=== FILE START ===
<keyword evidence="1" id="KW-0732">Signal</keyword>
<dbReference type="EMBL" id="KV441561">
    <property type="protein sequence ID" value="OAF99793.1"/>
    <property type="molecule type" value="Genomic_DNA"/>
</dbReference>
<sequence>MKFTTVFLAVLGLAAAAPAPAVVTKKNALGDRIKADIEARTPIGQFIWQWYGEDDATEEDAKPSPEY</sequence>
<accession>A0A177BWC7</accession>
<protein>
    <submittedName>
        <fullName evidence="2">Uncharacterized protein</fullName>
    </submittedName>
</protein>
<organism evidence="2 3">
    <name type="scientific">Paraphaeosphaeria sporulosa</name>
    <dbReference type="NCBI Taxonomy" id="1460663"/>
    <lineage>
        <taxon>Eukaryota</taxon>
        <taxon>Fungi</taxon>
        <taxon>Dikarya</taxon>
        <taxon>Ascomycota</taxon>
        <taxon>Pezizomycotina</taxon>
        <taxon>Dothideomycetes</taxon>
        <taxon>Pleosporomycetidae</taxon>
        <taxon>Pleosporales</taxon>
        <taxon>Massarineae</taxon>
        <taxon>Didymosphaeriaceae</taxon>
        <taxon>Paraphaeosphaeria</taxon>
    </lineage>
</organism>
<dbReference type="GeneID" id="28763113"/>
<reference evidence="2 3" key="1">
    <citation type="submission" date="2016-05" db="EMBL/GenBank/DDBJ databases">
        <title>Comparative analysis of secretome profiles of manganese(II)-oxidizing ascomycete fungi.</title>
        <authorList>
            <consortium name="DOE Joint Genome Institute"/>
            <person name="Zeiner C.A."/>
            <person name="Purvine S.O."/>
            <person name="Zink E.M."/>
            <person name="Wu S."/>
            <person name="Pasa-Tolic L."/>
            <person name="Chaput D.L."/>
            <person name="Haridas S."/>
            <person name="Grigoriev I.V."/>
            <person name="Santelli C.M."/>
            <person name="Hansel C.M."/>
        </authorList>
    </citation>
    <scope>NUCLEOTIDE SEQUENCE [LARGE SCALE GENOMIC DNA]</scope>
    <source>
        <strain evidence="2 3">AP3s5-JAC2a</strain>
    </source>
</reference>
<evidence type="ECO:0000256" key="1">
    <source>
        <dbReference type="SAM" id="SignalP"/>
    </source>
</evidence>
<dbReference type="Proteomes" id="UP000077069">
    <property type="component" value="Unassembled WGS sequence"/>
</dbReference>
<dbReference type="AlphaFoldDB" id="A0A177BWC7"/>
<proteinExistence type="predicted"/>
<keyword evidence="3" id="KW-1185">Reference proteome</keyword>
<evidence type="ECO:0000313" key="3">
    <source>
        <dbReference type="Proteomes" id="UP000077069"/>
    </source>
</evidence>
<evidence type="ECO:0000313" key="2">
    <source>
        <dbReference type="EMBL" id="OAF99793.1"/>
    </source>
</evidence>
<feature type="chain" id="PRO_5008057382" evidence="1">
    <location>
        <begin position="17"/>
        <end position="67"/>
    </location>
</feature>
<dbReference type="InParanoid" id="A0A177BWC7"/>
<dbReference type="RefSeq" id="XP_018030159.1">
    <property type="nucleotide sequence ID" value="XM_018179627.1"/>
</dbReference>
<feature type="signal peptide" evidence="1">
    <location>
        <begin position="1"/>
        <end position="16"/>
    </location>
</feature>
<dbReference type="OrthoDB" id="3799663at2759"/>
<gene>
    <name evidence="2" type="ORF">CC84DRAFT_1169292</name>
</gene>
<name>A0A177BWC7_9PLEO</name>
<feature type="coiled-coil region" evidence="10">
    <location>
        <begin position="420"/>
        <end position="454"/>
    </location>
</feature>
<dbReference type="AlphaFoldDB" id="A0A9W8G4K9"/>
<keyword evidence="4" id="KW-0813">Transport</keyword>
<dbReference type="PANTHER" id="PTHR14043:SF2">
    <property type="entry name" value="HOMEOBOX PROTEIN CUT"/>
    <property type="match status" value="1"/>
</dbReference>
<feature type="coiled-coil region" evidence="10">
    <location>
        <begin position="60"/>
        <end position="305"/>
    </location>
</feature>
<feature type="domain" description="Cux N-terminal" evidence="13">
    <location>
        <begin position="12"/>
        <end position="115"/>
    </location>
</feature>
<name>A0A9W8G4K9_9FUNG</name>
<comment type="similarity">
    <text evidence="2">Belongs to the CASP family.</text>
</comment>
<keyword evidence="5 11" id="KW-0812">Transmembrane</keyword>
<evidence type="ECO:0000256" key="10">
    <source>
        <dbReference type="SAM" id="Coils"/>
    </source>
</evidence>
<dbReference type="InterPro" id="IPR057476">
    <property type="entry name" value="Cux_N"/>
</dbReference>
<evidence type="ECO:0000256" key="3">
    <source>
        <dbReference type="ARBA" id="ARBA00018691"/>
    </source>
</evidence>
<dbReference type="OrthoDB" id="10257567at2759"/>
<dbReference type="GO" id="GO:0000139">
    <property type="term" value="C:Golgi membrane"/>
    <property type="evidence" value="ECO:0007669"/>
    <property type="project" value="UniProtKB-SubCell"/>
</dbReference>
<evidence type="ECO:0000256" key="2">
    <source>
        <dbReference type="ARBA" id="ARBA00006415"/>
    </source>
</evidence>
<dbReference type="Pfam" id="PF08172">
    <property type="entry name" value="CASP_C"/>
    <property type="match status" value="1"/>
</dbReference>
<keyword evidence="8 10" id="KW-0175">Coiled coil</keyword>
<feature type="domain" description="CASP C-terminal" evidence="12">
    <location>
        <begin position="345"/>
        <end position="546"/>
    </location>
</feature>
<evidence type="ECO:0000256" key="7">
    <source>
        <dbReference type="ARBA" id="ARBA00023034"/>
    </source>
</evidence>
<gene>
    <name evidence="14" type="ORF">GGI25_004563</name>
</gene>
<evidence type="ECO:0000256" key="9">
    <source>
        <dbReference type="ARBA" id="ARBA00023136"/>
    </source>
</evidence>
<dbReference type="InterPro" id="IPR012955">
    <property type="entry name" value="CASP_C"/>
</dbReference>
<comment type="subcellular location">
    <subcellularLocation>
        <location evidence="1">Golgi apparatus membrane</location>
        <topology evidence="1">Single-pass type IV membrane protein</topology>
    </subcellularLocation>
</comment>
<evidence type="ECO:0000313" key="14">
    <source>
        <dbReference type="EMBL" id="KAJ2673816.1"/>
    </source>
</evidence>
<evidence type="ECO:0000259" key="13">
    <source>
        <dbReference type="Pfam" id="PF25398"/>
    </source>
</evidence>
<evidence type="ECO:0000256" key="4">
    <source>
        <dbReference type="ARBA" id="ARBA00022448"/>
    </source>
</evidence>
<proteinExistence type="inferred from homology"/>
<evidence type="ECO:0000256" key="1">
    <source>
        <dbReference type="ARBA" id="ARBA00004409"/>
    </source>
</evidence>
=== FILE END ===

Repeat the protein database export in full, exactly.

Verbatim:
<keyword evidence="1" id="KW-0732">Signal</keyword>
<dbReference type="EMBL" id="KV441561">
    <property type="protein sequence ID" value="OAF99793.1"/>
    <property type="molecule type" value="Genomic_DNA"/>
</dbReference>
<sequence>MKFTTVFLAVLGLAAAAPAPAVVTKKNALGDRIKADIEARTPIGQFIWQWYGEDDATEEDAKPSPEY</sequence>
<accession>A0A177BWC7</accession>
<protein>
    <submittedName>
        <fullName evidence="2">Uncharacterized protein</fullName>
    </submittedName>
</protein>
<organism evidence="2 3">
    <name type="scientific">Paraphaeosphaeria sporulosa</name>
    <dbReference type="NCBI Taxonomy" id="1460663"/>
    <lineage>
        <taxon>Eukaryota</taxon>
        <taxon>Fungi</taxon>
        <taxon>Dikarya</taxon>
        <taxon>Ascomycota</taxon>
        <taxon>Pezizomycotina</taxon>
        <taxon>Dothideomycetes</taxon>
        <taxon>Pleosporomycetidae</taxon>
        <taxon>Pleosporales</taxon>
        <taxon>Massarineae</taxon>
        <taxon>Didymosphaeriaceae</taxon>
        <taxon>Paraphaeosphaeria</taxon>
    </lineage>
</organism>
<dbReference type="GeneID" id="28763113"/>
<reference evidence="2 3" key="1">
    <citation type="submission" date="2016-05" db="EMBL/GenBank/DDBJ databases">
        <title>Comparative analysis of secretome profiles of manganese(II)-oxidizing ascomycete fungi.</title>
        <authorList>
            <consortium name="DOE Joint Genome Institute"/>
            <person name="Zeiner C.A."/>
            <person name="Purvine S.O."/>
            <person name="Zink E.M."/>
            <person name="Wu S."/>
            <person name="Pasa-Tolic L."/>
            <person name="Chaput D.L."/>
            <person name="Haridas S."/>
            <person name="Grigoriev I.V."/>
            <person name="Santelli C.M."/>
            <person name="Hansel C.M."/>
        </authorList>
    </citation>
    <scope>NUCLEOTIDE SEQUENCE [LARGE SCALE GENOMIC DNA]</scope>
    <source>
        <strain evidence="2 3">AP3s5-JAC2a</strain>
    </source>
</reference>
<evidence type="ECO:0000256" key="1">
    <source>
        <dbReference type="SAM" id="SignalP"/>
    </source>
</evidence>
<dbReference type="Proteomes" id="UP000077069">
    <property type="component" value="Unassembled WGS sequence"/>
</dbReference>
<dbReference type="AlphaFoldDB" id="A0A177BWC7"/>
<proteinExistence type="predicted"/>
<keyword evidence="3" id="KW-1185">Reference proteome</keyword>
<evidence type="ECO:0000313" key="3">
    <source>
        <dbReference type="Proteomes" id="UP000077069"/>
    </source>
</evidence>
<evidence type="ECO:0000313" key="2">
    <source>
        <dbReference type="EMBL" id="OAF99793.1"/>
    </source>
</evidence>
<feature type="chain" id="PRO_5008057382" evidence="1">
    <location>
        <begin position="17"/>
        <end position="67"/>
    </location>
</feature>
<dbReference type="InParanoid" id="A0A177BWC7"/>
<dbReference type="RefSeq" id="XP_018030159.1">
    <property type="nucleotide sequence ID" value="XM_018179627.1"/>
</dbReference>
<feature type="signal peptide" evidence="1">
    <location>
        <begin position="1"/>
        <end position="16"/>
    </location>
</feature>
<dbReference type="OrthoDB" id="3799663at2759"/>
<gene>
    <name evidence="2" type="ORF">CC84DRAFT_1169292</name>
</gene>
<name>A0A177BWC7_9PLEO</name>
<feature type="coiled-coil region" evidence="10">
    <location>
        <begin position="420"/>
        <end position="454"/>
    </location>
</feature>
<dbReference type="AlphaFoldDB" id="A0A9W8G4K9"/>
<keyword evidence="4" id="KW-0813">Transport</keyword>
<dbReference type="PANTHER" id="PTHR14043:SF2">
    <property type="entry name" value="HOMEOBOX PROTEIN CUT"/>
    <property type="match status" value="1"/>
</dbReference>
<feature type="coiled-coil region" evidence="10">
    <location>
        <begin position="60"/>
        <end position="305"/>
    </location>
</feature>
<feature type="domain" description="Cux N-terminal" evidence="13">
    <location>
        <begin position="12"/>
        <end position="115"/>
    </location>
</feature>
<name>A0A9W8G4K9_9FUNG</name>
<comment type="similarity">
    <text evidence="2">Belongs to the CASP family.</text>
</comment>
<keyword evidence="5 11" id="KW-0812">Transmembrane</keyword>
<evidence type="ECO:0000256" key="10">
    <source>
        <dbReference type="SAM" id="Coils"/>
    </source>
</evidence>
<dbReference type="InterPro" id="IPR057476">
    <property type="entry name" value="Cux_N"/>
</dbReference>
<evidence type="ECO:0000256" key="3">
    <source>
        <dbReference type="ARBA" id="ARBA00018691"/>
    </source>
</evidence>
<dbReference type="OrthoDB" id="10257567at2759"/>
<dbReference type="GO" id="GO:0000139">
    <property type="term" value="C:Golgi membrane"/>
    <property type="evidence" value="ECO:0007669"/>
    <property type="project" value="UniProtKB-SubCell"/>
</dbReference>
<evidence type="ECO:0000256" key="2">
    <source>
        <dbReference type="ARBA" id="ARBA00006415"/>
    </source>
</evidence>
<dbReference type="Pfam" id="PF08172">
    <property type="entry name" value="CASP_C"/>
    <property type="match status" value="1"/>
</dbReference>
<keyword evidence="8 10" id="KW-0175">Coiled coil</keyword>
<feature type="domain" description="CASP C-terminal" evidence="12">
    <location>
        <begin position="345"/>
        <end position="546"/>
    </location>
</feature>
<evidence type="ECO:0000256" key="7">
    <source>
        <dbReference type="ARBA" id="ARBA00023034"/>
    </source>
</evidence>
<gene>
    <name evidence="14" type="ORF">GGI25_004563</name>
</gene>
<evidence type="ECO:0000256" key="9">
    <source>
        <dbReference type="ARBA" id="ARBA00023136"/>
    </source>
</evidence>
<dbReference type="InterPro" id="IPR012955">
    <property type="entry name" value="CASP_C"/>
</dbReference>
<comment type="subcellular location">
    <subcellularLocation>
        <location evidence="1">Golgi apparatus membrane</location>
        <topology evidence="1">Single-pass type IV membrane protein</topology>
    </subcellularLocation>
</comment>
<evidence type="ECO:0000313" key="14">
    <source>
        <dbReference type="EMBL" id="KAJ2673816.1"/>
    </source>
</evidence>
<evidence type="ECO:0000259" key="13">
    <source>
        <dbReference type="Pfam" id="PF25398"/>
    </source>
</evidence>
<evidence type="ECO:0000256" key="4">
    <source>
        <dbReference type="ARBA" id="ARBA00022448"/>
    </source>
</evidence>
<proteinExistence type="inferred from homology"/>
<evidence type="ECO:0000256" key="1">
    <source>
        <dbReference type="ARBA" id="ARBA00004409"/>
    </source>
</evidence>